Mariners Insider Blog

The Erik Bedard dilemma

One thing I've learned in my first year of covering the Mariners beat is that contrary to some belief there is no great personal rivalry amongst Seattle-area baseball beat writers. Sure we compete with each for stories, inside tips and blog readers, but we're all dealing with the same difficulties as far as player access, travel, deadlines and shrinking budgets.

And the one thing that brings us all together is the team we cover. Part of my favorite aspects of my day is the pre-game media meal. Sure there's the obvious reason of all you can eat food, which is why you don't see many skinny sportswriters. But I like the meals because often at home or on the road, the large group of us sit around the table and have plenty of discussions while eating.

Sometimes they're about sports and relevant like the other day's discussion about the passing of Jim McKay, sometimes they're strange and inane like me trying to explain to's Jim Street who Lauren Conrad of the "The Hills" is.

But because of the variety of ages, backgrounds and interests and because of the amount of time we spend most of our days doing, the conversation usually surround the team were covering – those hapless Seattle Mariners.

We talk about the same things you fans do. Why Richie isn't hitting? Why Batista can't throw strikes? Why Bedard seems to only respond with "I don't know?" Why the Mariners are so bad? Is John McLaren going to get fired? Should Bill Bavasi take more of the blame? You know that kind of stuff. Maybe we don't discuss it in the same way or with the same passion as a fan, but we talk about it.

And this rambling anecdote leads me to this: one of our more popular conversations recently has been whether or not the Mariners should trade No. 1 starter Erik Bedard.

Three months ago such talk would have resulted in a drug test for whoever uttered such nonsense.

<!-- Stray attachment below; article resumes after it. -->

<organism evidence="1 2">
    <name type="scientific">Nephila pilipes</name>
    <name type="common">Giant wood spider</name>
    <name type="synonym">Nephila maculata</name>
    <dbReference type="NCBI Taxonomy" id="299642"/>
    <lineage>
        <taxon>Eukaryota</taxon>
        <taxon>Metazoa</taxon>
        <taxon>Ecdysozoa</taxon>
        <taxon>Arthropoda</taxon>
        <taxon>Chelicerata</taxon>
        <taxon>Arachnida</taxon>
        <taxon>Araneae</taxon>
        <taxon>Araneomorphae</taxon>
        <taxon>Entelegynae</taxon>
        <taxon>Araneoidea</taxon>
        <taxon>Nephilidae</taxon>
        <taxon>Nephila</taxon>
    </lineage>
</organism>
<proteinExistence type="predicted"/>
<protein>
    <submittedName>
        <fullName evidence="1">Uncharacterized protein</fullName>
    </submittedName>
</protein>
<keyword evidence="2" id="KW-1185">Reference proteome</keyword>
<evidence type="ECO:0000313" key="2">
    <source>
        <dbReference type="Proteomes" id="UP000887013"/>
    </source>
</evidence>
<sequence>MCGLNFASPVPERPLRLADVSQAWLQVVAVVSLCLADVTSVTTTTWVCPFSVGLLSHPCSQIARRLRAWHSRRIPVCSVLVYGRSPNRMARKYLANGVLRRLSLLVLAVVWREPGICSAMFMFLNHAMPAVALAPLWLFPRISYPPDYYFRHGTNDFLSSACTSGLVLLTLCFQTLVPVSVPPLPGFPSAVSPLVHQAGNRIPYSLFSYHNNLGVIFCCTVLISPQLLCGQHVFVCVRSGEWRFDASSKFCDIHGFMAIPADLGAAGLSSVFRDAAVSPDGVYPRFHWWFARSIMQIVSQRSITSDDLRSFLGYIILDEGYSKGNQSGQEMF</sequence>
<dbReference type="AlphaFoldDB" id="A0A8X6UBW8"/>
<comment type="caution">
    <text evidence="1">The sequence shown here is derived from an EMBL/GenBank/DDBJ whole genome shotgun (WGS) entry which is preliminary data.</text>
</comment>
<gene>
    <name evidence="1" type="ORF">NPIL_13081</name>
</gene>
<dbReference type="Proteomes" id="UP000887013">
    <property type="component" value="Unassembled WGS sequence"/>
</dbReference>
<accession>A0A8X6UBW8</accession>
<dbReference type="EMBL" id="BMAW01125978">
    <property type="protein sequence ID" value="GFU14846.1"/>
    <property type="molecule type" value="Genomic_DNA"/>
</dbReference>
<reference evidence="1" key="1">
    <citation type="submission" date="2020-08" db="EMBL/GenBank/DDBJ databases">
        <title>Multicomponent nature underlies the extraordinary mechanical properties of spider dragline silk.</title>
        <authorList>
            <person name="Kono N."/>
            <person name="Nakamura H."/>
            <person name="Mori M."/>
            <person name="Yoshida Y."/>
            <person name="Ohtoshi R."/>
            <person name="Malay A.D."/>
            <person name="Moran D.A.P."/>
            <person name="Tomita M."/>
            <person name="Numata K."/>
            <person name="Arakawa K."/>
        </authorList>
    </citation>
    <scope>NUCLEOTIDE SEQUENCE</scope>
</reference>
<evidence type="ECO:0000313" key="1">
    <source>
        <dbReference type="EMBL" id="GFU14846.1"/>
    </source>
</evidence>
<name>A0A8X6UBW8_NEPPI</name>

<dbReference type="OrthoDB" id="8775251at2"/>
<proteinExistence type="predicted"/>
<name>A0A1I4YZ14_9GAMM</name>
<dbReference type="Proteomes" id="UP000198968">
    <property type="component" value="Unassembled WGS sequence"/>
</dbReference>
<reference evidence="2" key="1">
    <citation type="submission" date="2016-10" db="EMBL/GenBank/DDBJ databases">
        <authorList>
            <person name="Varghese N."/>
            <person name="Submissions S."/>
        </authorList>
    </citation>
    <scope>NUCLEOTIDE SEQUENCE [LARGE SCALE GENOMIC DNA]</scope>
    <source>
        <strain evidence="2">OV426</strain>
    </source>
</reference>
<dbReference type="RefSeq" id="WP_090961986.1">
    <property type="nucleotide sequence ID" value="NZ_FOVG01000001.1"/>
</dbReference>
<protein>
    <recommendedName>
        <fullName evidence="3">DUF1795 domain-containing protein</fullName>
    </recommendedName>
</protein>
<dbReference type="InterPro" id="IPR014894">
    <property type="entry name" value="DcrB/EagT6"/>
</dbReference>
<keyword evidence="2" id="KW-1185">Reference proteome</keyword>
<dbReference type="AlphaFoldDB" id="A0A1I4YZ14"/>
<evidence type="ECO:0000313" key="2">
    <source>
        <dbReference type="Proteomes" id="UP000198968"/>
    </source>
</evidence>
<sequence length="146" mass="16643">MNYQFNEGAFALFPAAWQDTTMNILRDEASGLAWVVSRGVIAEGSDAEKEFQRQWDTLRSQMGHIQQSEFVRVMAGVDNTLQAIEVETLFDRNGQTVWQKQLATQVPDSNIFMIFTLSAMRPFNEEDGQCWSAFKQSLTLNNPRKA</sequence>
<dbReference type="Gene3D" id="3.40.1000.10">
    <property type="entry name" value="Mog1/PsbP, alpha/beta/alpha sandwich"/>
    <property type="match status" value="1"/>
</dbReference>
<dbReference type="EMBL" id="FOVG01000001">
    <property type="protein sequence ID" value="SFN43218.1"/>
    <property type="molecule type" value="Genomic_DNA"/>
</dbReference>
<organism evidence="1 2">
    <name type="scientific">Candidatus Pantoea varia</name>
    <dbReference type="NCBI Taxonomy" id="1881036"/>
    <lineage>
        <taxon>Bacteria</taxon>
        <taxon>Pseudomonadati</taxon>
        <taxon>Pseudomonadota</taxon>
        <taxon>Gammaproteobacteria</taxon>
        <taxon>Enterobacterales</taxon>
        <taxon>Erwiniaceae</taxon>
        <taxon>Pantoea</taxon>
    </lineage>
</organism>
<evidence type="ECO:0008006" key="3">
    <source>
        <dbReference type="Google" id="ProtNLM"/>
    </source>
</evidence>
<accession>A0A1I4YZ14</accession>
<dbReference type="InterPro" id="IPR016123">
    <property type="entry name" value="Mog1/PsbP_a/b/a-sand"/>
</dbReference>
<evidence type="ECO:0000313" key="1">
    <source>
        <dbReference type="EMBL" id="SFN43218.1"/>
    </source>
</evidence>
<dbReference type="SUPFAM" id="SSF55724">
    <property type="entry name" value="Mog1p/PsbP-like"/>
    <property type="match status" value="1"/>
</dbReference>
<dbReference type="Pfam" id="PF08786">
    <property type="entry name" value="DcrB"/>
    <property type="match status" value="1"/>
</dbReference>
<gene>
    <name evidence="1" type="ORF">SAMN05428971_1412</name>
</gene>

Yesterday at Fenway before Bedard made his 11th start of the season the subject came up again. And there was nary a single person at our table in the dining room that didn't think that trading Bedard in the near future was a good idea. I know it's something Baker's mentioned in his blog before, and I have hinted at a time or two. Yesterday's performance at Fenway, didn't do much to dissuade such thoughts. I know it was hot, but Burke caught the entire game and didn't ask to come out. It's a 1-1 game, and he has 99 pitches and doesn't put up much of a fight when they want to pull him. Felix or Silva would have fought to stay in.

Today, our columnist John McGrath offers up his reasoning for trading Bedard. And he even has a destination for him – Philadelphia.

I've been mulling it over quite a bit in my mind. For one, I was a proponent of the offseason trade that now looks so lopsided, considering George Sherrill – not even the marquee given up for Bedard – now has 21 saves this season, while the Ms have 22 wins. The main piece of the trade Adam Jones is having the year I thought: up and down, moments of brilliance, followed by head-scratching miscues. But he's moving past the potential point. And a third of the five players given up for Bedard, left-handed starter Chris Tillman is being projected as a member of the Orioles rotation.